Appropriate Surveillance for Late Complications in Patients in Remission from Hodgkin Lymphoma

Department of Internal Medicine, Division of Oncology, University of Nebraska Medical Center, Omaha, NE, USA.
Current Hematologic Malignancy Reports (Impact Factor: 2.2). 06/2012; 7(3):200-7. DOI: 10.1007/s11899-012-0128-z
Source: PubMed


Once considered to be incurable, now most patients with the diagnosis of Hodgkin lymphoma (HL) survive and are cured of their disease. Although HL survivors are out living their disease, they continue to have increased morbidity and mortality compared to their age-matched and sex-matched peers in the general population. Late complications of their treatment are well documented and include cardiovascular diseases, pulmonary diseases, endocrine dysfunction and second malignancy. Research exploring appropriate surveillance for these complications is lacking. However, evidence to support surveillance is mounting and many are publishing consensus-based guidelines recommending surveillance for these anticipated complications. This review will summarize the most recent literature addressing the appropriate surveillance for late complications in patients in remission from HL.

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    ABSTRACT: Many women develop breast cancer after treatment for Hodgkin lymphoma (HL) at a young age. We estimated this future risk, taking into account age and calendar year of HL diagnosis, HL treatment information, population breast cancer incidence rates, and competing causes of death. Relative risks of breast cancer for categories defined by radiation dose to the chest (0, 20- < 40 Gy, or > or = 40 Gy) and use of alkylating agents (yes or no) were estimated from a case-control study conducted within an international population-based cohort of 3817 female 1-year survivors of HL diagnosed at age 30 years or younger from January 1, 1965, through December 31, 1994. To compute cumulative absolute risks of breast cancer, we used modified standardized incidence ratios to relate cohort breast cancer risks to those in the general population, enabling application of population-based breast cancer rates, and we allowed for competing risks by using population-based mortality rates in female HL survivors. Cumulative absolute risks of breast cancer increased with age at end of follow-up, time since HL diagnosis, and radiation dose. For an HL survivor who was treated at age 25 years with a chest radiation dose of at least 40 Gy without alkylating agents, estimated cumulative absolute risks of breast cancer by age 35, 45, and 55 years were 1.4% (95% confidence interval [CI] = 0.9% to 2.1%), 11.1% (95% CI = 7.4% to 16.3%), and 29.0% (95% CI = 20.2% to 40.1%), respectively. Cumulative absolute risks were lower in women treated with alkylating agents. Breast cancer projections varied considerably by type of HL therapy, time since HL diagnosis, and age at end of follow-up. These estimates are applicable to HL survivors treated with regimens of the past and can be used to counsel such patients and plan management and preventive strategies. Projections should be used with caution, however, in patients treated with more recent approaches, including limited-field radiotherapy and/or ovary-sparing chemotherapy.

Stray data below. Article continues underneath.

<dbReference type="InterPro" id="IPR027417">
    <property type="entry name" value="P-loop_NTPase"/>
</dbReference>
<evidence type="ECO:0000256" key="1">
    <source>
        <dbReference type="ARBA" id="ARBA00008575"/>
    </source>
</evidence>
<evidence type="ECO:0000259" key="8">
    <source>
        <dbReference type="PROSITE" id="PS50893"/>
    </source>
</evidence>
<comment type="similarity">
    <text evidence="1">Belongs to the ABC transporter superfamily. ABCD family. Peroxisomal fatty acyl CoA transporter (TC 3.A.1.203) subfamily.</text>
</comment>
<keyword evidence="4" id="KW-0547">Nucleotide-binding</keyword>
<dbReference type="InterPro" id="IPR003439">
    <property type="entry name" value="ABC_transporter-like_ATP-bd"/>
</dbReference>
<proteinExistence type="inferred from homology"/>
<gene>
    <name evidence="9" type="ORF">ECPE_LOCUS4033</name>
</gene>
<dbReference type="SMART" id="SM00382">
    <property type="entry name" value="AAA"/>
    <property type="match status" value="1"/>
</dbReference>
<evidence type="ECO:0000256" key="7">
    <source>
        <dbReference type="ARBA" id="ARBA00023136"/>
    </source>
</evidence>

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    ABSTRACT: To assess long-term cause-specific mortality of young Hodgkin's disease (HD) patients. The study population consisted of 1,261 patients treated for HD before age 41 between 1965 and 1987. Follow-up was complete until October 2000. For 95% of deaths, the cause was known. Long-term cause-specific mortality was compared with general population rates to assess relative risk (RR) and absolute excess risk (AER) of death. After a median follow-up of 17.8 years, 534 patients had died (55% of HD). The RR of death from all causes other than HD was 6.8 times that of the general population, and still amounted to 5.1 after more than 30 years. RRs of death resulting from solid tumors (STs) and cardiovascular disease (CVD) were increased overall (RR = 6.6 and 6.3, respectively), but especially in patients treated before age 21 (RR = 14.8 and 13.6, respectively). When these patients grew older, this elevated mortality decreased. The overall AER of death from causes other than HD increased throughout follow-up. Patients receiving salvage chemotherapy had a significantly increased RR of death from STs, compared to patients receiving initial therapy only. The main cause of death among HD patients was lymphoma, but after 20 years, HD mortality was negligible. The RRs and AERs of death from second primary cancers (SCs) and CVDs continued to increase after 10 years. Even more than 30 years after diagnosis, HD patients experienced elevated risk of death from all causes other than HD. Increased risk of death from SCs and CVDs was found especially in patients treated before age 21, but these risks seemed to abate with age.
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